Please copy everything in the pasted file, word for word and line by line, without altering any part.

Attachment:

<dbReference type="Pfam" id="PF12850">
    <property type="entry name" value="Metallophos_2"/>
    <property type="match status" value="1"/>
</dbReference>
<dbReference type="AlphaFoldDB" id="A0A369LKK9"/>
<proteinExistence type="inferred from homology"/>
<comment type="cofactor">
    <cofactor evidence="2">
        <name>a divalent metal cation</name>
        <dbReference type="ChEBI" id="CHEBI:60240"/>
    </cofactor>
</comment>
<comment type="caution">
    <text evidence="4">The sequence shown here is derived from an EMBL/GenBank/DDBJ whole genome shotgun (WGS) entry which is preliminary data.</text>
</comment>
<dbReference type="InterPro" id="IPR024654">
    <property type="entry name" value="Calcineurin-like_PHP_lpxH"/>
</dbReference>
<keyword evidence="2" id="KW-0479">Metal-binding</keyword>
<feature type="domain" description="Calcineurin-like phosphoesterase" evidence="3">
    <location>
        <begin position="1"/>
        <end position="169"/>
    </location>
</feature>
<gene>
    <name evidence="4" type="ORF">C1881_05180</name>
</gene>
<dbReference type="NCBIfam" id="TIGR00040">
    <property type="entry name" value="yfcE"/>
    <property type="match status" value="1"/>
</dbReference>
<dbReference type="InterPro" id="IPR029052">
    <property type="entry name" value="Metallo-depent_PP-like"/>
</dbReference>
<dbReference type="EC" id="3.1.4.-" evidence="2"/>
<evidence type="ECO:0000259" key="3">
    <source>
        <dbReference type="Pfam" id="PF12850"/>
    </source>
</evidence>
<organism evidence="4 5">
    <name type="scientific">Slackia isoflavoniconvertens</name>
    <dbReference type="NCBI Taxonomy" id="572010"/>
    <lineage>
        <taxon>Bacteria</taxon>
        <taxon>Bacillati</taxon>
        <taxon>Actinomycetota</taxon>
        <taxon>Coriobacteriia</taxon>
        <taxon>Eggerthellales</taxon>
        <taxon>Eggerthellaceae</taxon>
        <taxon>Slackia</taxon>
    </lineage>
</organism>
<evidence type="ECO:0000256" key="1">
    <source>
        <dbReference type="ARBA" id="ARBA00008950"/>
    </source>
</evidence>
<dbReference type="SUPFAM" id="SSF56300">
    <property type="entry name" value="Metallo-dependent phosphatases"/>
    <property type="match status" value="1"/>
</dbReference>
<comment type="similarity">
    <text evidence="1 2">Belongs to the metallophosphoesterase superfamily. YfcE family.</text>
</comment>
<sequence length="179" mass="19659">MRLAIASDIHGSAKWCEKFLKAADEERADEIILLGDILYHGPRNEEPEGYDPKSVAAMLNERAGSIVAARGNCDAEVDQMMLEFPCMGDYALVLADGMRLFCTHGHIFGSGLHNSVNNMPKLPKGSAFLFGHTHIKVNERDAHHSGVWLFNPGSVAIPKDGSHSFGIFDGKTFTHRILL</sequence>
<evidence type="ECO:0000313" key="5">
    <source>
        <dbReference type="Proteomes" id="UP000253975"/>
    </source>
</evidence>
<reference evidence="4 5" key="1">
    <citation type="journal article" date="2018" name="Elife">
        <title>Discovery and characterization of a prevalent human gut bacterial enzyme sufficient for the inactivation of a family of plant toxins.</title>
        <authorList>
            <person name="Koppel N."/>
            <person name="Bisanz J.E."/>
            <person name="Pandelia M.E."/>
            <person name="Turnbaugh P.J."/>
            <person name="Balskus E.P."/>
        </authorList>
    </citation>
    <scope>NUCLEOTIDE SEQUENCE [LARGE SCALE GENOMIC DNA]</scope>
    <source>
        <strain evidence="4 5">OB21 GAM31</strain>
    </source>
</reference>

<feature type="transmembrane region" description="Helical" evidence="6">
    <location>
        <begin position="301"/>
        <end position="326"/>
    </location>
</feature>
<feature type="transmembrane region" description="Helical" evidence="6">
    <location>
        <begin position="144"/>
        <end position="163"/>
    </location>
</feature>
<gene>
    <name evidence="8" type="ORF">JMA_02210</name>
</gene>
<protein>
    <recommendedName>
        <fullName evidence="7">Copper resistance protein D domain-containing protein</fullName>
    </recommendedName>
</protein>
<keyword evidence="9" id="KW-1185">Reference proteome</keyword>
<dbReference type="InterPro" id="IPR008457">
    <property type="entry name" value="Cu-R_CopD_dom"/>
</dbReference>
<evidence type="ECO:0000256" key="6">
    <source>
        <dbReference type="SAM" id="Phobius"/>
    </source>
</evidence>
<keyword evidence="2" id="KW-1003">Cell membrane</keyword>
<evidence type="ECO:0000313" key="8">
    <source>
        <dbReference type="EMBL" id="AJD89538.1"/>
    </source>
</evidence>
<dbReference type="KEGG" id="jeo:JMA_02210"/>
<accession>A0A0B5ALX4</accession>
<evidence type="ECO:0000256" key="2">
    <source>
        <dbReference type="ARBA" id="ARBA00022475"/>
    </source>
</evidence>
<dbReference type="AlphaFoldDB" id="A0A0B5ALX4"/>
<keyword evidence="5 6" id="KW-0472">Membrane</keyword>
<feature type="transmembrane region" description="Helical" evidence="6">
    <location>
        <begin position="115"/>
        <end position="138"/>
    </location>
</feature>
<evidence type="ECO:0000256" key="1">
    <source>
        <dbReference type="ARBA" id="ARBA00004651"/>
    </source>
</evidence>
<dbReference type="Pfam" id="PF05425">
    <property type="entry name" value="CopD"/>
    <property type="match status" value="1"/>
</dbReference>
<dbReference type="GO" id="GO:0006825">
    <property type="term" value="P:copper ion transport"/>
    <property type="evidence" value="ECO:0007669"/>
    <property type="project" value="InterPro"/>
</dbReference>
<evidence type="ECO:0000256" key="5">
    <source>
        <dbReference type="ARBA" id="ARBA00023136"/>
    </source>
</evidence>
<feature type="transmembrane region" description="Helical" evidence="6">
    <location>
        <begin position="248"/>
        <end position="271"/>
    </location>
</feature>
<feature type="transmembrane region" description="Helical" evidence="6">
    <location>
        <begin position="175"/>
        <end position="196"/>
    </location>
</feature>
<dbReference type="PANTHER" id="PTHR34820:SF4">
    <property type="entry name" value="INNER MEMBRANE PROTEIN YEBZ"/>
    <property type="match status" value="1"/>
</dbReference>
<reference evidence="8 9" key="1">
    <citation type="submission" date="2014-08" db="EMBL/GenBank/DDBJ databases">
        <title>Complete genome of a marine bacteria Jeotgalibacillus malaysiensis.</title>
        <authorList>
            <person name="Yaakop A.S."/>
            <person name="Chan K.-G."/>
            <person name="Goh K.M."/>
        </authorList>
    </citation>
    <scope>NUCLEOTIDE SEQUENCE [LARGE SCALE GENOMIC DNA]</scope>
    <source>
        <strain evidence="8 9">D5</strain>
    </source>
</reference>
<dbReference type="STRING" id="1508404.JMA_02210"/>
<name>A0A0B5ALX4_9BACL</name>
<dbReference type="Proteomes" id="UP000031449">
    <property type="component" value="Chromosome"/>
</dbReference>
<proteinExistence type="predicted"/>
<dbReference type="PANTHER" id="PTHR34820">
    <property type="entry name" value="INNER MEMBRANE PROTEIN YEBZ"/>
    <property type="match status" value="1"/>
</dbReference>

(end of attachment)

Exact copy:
<dbReference type="Pfam" id="PF12850">
    <property type="entry name" value="Metallophos_2"/>
    <property type="match status" value="1"/>
</dbReference>
<dbReference type="AlphaFoldDB" id="A0A369LKK9"/>
<proteinExistence type="inferred from homology"/>
<comment type="cofactor">
    <cofactor evidence="2">
        <name>a divalent metal cation</name>
        <dbReference type="ChEBI" id="CHEBI:60240"/>
    </cofactor>
</comment>
<comment type="caution">
    <text evidence="4">The sequence shown here is derived from an EMBL/GenBank/DDBJ whole genome shotgun (WGS) entry which is preliminary data.</text>
</comment>
<dbReference type="InterPro" id="IPR024654">
    <property type="entry name" value="Calcineurin-like_PHP_lpxH"/>
</dbReference>
<keyword evidence="2" id="KW-0479">Metal-binding</keyword>
<feature type="domain" description="Calcineurin-like phosphoesterase" evidence="3">
    <location>
        <begin position="1"/>
        <end position="169"/>
    </location>
</feature>
<gene>
    <name evidence="4" type="ORF">C1881_05180</name>
</gene>
<dbReference type="NCBIfam" id="TIGR00040">
    <property type="entry name" value="yfcE"/>
    <property type="match status" value="1"/>
</dbReference>
<dbReference type="InterPro" id="IPR029052">
    <property type="entry name" value="Metallo-depent_PP-like"/>
</dbReference>
<dbReference type="EC" id="3.1.4.-" evidence="2"/>
<evidence type="ECO:0000259" key="3">
    <source>
        <dbReference type="Pfam" id="PF12850"/>
    </source>
</evidence>
<organism evidence="4 5">
    <name type="scientific">Slackia isoflavoniconvertens</name>
    <dbReference type="NCBI Taxonomy" id="572010"/>
    <lineage>
        <taxon>Bacteria</taxon>
        <taxon>Bacillati</taxon>
        <taxon>Actinomycetota</taxon>
        <taxon>Coriobacteriia</taxon>
        <taxon>Eggerthellales</taxon>
        <taxon>Eggerthellaceae</taxon>
        <taxon>Slackia</taxon>
    </lineage>
</organism>
<evidence type="ECO:0000256" key="1">
    <source>
        <dbReference type="ARBA" id="ARBA00008950"/>
    </source>
</evidence>
<dbReference type="SUPFAM" id="SSF56300">
    <property type="entry name" value="Metallo-dependent phosphatases"/>
    <property type="match status" value="1"/>
</dbReference>
<comment type="similarity">
    <text evidence="1 2">Belongs to the metallophosphoesterase superfamily. YfcE family.</text>
</comment>
<sequence length="179" mass="19659">MRLAIASDIHGSAKWCEKFLKAADEERADEIILLGDILYHGPRNEEPEGYDPKSVAAMLNERAGSIVAARGNCDAEVDQMMLEFPCMGDYALVLADGMRLFCTHGHIFGSGLHNSVNNMPKLPKGSAFLFGHTHIKVNERDAHHSGVWLFNPGSVAIPKDGSHSFGIFDGKTFTHRILL</sequence>
<evidence type="ECO:0000313" key="5">
    <source>
        <dbReference type="Proteomes" id="UP000253975"/>
    </source>
</evidence>
<reference evidence="4 5" key="1">
    <citation type="journal article" date="2018" name="Elife">
        <title>Discovery and characterization of a prevalent human gut bacterial enzyme sufficient for the inactivation of a family of plant toxins.</title>
        <authorList>
            <person name="Koppel N."/>
            <person name="Bisanz J.E."/>
            <person name="Pandelia M.E."/>
            <person name="Turnbaugh P.J."/>
            <person name="Balskus E.P."/>
        </authorList>
    </citation>
    <scope>NUCLEOTIDE SEQUENCE [LARGE SCALE GENOMIC DNA]</scope>
    <source>
        <strain evidence="4 5">OB21 GAM31</strain>
    </source>
</reference>

<feature type="transmembrane region" description="Helical" evidence="6">
    <location>
        <begin position="301"/>
        <end position="326"/>
    </location>
</feature>
<feature type="transmembrane region" description="Helical" evidence="6">
    <location>
        <begin position="144"/>
        <end position="163"/>
    </location>
</feature>
<gene>
    <name evidence="8" type="ORF">JMA_02210</name>
</gene>
<protein>
    <recommendedName>
        <fullName evidence="7">Copper resistance protein D domain-containing protein</fullName>
    </recommendedName>
</protein>
<keyword evidence="9" id="KW-1185">Reference proteome</keyword>
<dbReference type="InterPro" id="IPR008457">
    <property type="entry name" value="Cu-R_CopD_dom"/>
</dbReference>
<evidence type="ECO:0000256" key="6">
    <source>
        <dbReference type="SAM" id="Phobius"/>
    </source>
</evidence>
<keyword evidence="2" id="KW-1003">Cell membrane</keyword>
<evidence type="ECO:0000313" key="8">
    <source>
        <dbReference type="EMBL" id="AJD89538.1"/>
    </source>
</evidence>
<dbReference type="KEGG" id="jeo:JMA_02210"/>
<accession>A0A0B5ALX4</accession>
<evidence type="ECO:0000256" key="2">
    <source>
        <dbReference type="ARBA" id="ARBA00022475"/>
    </source>
</evidence>
<dbReference type="AlphaFoldDB" id="A0A0B5ALX4"/>
<keyword evidence="5 6" id="KW-0472">Membrane</keyword>
<feature type="transmembrane region" description="Helical" evidence="6">
    <location>
        <begin position="115"/>
        <end position="138"/>
    </location>
</feature>
<evidence type="ECO:0000256" key="1">
    <source>
        <dbReference type="ARBA" id="ARBA00004651"/>
    </source>
</evidence>
<dbReference type="Pfam" id="PF05425">
    <property type="entry name" value="CopD"/>
    <property type="match status" value="1"/>
</dbReference>
<dbReference type="GO" id="GO:0006825">
    <property type="term" value="P:copper ion transport"/>
    <property type="evidence" value="ECO:0007669"/>
    <property type="project" value="InterPro"/>
</dbReference>
<evidence type="ECO:0000256" key="5">
    <source>
        <dbReference type="ARBA" id="ARBA00023136"/>
    </source>
</evidence>
<feature type="transmembrane region" description="Helical" evidence="6">
    <location>
        <begin position="248"/>
        <end position="271"/>
    </location>
</feature>
<feature type="transmembrane region" description="Helical" evidence="6">
    <location>
        <begin position="175"/>
        <end position="196"/>
    </location>
</feature>
<dbReference type="PANTHER" id="PTHR34820:SF4">
    <property type="entry name" value="INNER MEMBRANE PROTEIN YEBZ"/>
    <property type="match status" value="1"/>
</dbReference>
<reference evidence="8 9" key="1">
    <citation type="submission" date="2014-08" db="EMBL/GenBank/DDBJ databases">
        <title>Complete genome of a marine bacteria Jeotgalibacillus malaysiensis.</title>
        <authorList>
            <person name="Yaakop A.S."/>
            <person name="Chan K.-G."/>
            <person name="Goh K.M."/>
        </authorList>
    </citation>
    <scope>NUCLEOTIDE SEQUENCE [LARGE SCALE GENOMIC DNA]</scope>
    <source>
        <strain evidence="8 9">D5</strain>
    </source>
</reference>
<dbReference type="STRING" id="1508404.JMA_02210"/>
<name>A0A0B5ALX4_9BACL</name>
<dbReference type="Proteomes" id="UP000031449">
    <property type="component" value="Chromosome"/>
</dbReference>
<proteinExistence type="predicted"/>
<dbReference type="PANTHER" id="PTHR34820">
    <property type="entry name" value="INNER MEMBRANE PROTEIN YEBZ"/>
    <property type="match status" value="1"/>
</dbReference>